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Story

Story – Kalym’s Arms, The Idiot and Dinner –

By: Gabriel Jiménez Emán
Illustrated by: Henry Gonzalez
Selection and Compilation: Carolina Fonseca

 

Kalym’s Arms

Kalym tore off his arms and threw them into an abyss. Arriving home, his wife asked, surprised: “What have you done with your arms?”

“I got tired of them and I ripped them off,” Kalym replied.

“You’ll have to go look for them; you’ll need them for lunch. Where are they?

“In an abyss, far from here.”

“And how did you manage to tear them off?”

“I yanked off the right arm using the left, and the left arm using the right.”

“That can’t be,” replied his wife, “for you needed the left one to tear off the right, but you’d already torn it off.”

“I realize that, woman; my arms are very strange. Let’s forget about it for now and go to sleep,” said Kalym, embracing his wife.

Raquel’s Teeth and Other Short Texts. Monte Ávila Editores, Caracas, 1993.

The Idiot

When the sage pointed to the moon, the idiot stared at the sage’s finger, and saw that it was the index finger. It was wrinkled, wrapped in a worn epidermis with tissue so thin that the thickness of the blood beneath, fragmented into small red dots, was visible. It formed a partition due to the irregular lines that, in groups of five, separated the phalanges from the phalanxes. On the back of the finger, on the surface of the knuckles, these lines were more numerous and resembled the veins on leaves. Because the sage was so old, the skin on the knuckle was flayed and inert, and even had marks from where he had gnawed at it in moments of reflection.

The sage’s other fingers bore a fine fuzz barely registered by the idiot’s eye. Such was his concentration on the index finger, different from the others in its hairlessness and larger pores, and its more pronounced, curved fingernail with a faint yellow patina. The nail’s surface was nearly as smooth as glass and it shone. The cuticle was perfectly outlined; its concave line showed not the slightest detachment. The base of the next nail, white and pointed, formed an oval with the cuticle that the sage observed from time to time, finding in it a kind of universal center, the meaning of which escaped him. At last, the idiot paused at the top of the nail, which coincided exactly with the tip of the finger, whose edge sloped downwards. There the idiot saw, perfectly reflected and round, the moon.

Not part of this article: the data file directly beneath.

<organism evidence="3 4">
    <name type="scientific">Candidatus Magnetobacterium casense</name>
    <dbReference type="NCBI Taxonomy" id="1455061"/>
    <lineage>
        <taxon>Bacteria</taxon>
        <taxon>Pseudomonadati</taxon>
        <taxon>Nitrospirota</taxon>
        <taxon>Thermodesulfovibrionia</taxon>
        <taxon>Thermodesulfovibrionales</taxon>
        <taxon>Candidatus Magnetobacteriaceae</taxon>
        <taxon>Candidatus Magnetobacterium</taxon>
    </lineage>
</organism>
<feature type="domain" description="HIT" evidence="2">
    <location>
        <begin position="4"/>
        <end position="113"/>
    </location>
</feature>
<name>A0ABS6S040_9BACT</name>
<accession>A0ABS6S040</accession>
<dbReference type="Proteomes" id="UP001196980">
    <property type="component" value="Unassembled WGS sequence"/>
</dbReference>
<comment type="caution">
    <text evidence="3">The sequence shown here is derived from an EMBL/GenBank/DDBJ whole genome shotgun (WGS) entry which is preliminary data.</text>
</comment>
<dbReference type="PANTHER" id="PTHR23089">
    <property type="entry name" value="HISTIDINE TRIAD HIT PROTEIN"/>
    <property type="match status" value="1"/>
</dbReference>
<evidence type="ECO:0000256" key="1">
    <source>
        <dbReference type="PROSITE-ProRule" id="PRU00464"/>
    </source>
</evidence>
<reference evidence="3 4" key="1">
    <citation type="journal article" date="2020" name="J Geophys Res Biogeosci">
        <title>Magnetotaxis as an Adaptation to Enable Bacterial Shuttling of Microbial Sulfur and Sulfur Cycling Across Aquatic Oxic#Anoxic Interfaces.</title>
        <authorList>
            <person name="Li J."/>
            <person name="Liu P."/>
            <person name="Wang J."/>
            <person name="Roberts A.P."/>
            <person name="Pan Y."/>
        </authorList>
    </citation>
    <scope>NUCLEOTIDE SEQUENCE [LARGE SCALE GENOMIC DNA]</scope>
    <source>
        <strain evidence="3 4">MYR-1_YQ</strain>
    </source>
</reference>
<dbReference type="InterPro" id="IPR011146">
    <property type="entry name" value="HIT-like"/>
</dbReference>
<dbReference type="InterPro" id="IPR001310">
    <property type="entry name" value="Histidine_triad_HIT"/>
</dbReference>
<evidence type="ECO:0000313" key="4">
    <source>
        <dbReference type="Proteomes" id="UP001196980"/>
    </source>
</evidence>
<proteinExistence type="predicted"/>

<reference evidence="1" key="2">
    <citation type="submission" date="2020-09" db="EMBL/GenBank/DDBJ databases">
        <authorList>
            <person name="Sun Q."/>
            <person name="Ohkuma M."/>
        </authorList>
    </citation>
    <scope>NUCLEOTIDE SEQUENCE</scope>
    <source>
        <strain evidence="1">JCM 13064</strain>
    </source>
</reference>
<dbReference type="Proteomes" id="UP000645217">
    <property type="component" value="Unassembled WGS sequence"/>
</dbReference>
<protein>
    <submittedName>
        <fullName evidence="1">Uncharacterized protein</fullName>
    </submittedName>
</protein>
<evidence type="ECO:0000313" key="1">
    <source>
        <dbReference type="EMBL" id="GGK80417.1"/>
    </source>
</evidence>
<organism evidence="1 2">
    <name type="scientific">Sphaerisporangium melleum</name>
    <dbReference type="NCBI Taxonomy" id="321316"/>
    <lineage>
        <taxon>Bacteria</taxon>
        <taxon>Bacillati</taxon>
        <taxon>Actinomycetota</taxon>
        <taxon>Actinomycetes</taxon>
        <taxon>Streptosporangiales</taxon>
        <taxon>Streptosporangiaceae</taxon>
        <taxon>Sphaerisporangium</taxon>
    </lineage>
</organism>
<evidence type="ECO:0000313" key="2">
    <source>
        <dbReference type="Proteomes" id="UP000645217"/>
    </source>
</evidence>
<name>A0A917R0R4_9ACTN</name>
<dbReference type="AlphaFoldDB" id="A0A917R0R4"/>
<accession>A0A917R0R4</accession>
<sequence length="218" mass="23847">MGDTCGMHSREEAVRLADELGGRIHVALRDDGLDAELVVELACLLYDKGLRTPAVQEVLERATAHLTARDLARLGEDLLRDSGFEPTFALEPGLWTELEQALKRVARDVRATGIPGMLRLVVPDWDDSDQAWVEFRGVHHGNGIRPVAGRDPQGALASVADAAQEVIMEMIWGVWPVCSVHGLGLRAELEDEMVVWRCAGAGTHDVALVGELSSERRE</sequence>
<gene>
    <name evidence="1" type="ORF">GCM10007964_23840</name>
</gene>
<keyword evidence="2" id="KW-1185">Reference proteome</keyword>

Tales from Another World. Publicaciones Seleven, 1988.

Dinner

Kalym tore off his arms and threw them into an abyss. Arriving home, his wife asked, surprised: “What have you done with your arms?”

“I got tired of them and I ripped them off,” Kalym replied.

“You’ll have to go look for them; you’ll need them for lunch. Where are they?

“In an abyss, far from here.”

“And how did you manage to tear them off?”

“I yanked off the right arm using the left, and the left arm using the right.”

“That can’t be,” replied his wife, “for you needed the left one to tear off the right, but you’d already torn it off.”

“I realize that, woman; my arms are very strange. Let’s forget about it for now and go to sleep,” said Kalym, embracing his wife.

Raquel’s Teeth and Other Short Texts. Monte Ávila Editores, Caracas, 1993.

The table was set. In a few moments dinner would begin. The guests, who would be arriving any moment, had only to sit down.

Sure enough, soon after, the guests arrived and the pair of huge lions crouching under the table waited for them to be seated, and then began the grand dinner.

Raquel’s Teeth and Other Short Texts. Monte Ávila Editores, Caracas, 1993.

 

The Author

Gabriel Jiménez Emán

(Caracas, 1950) has divided his literary work between short stories, novels, poetry, and essays and he has also worked as an anthologist and editor. His short story collections include Los dientes de Raquel (1973), Los 1001 cuentos de 1 línea (1982), Relatos de otro mundo (1988), Tramas imaginarias (1990), La gran jaqueca y otros textos breves (2002), La taberna de Vermeer y otras ficciones (2005), Había una vez… 101 fábulas posmodernas (2009), Divertimentos mínimos (2011), and Consuelo para moribundos y otros microrrelatos (2012). His best-known novels are Una fiesta memorable (1991), Sueños y guerras del Mariscal (2001), Paisaje con ángel caído (2002), and Averno (2006). Outstanding essays include Diálogos con la página (1984), Espectros del cine (1994), Provincias de la palabra (1995), El espejo de tinta (2007), and El contraescritor (2007). In 2012, Ediciones Imaginaria released a collection of his work with the title Literatura y existencia (Literature and Existence). His short stories and poems have been translated into German, French, English, and Russian and included in anthologies around the world.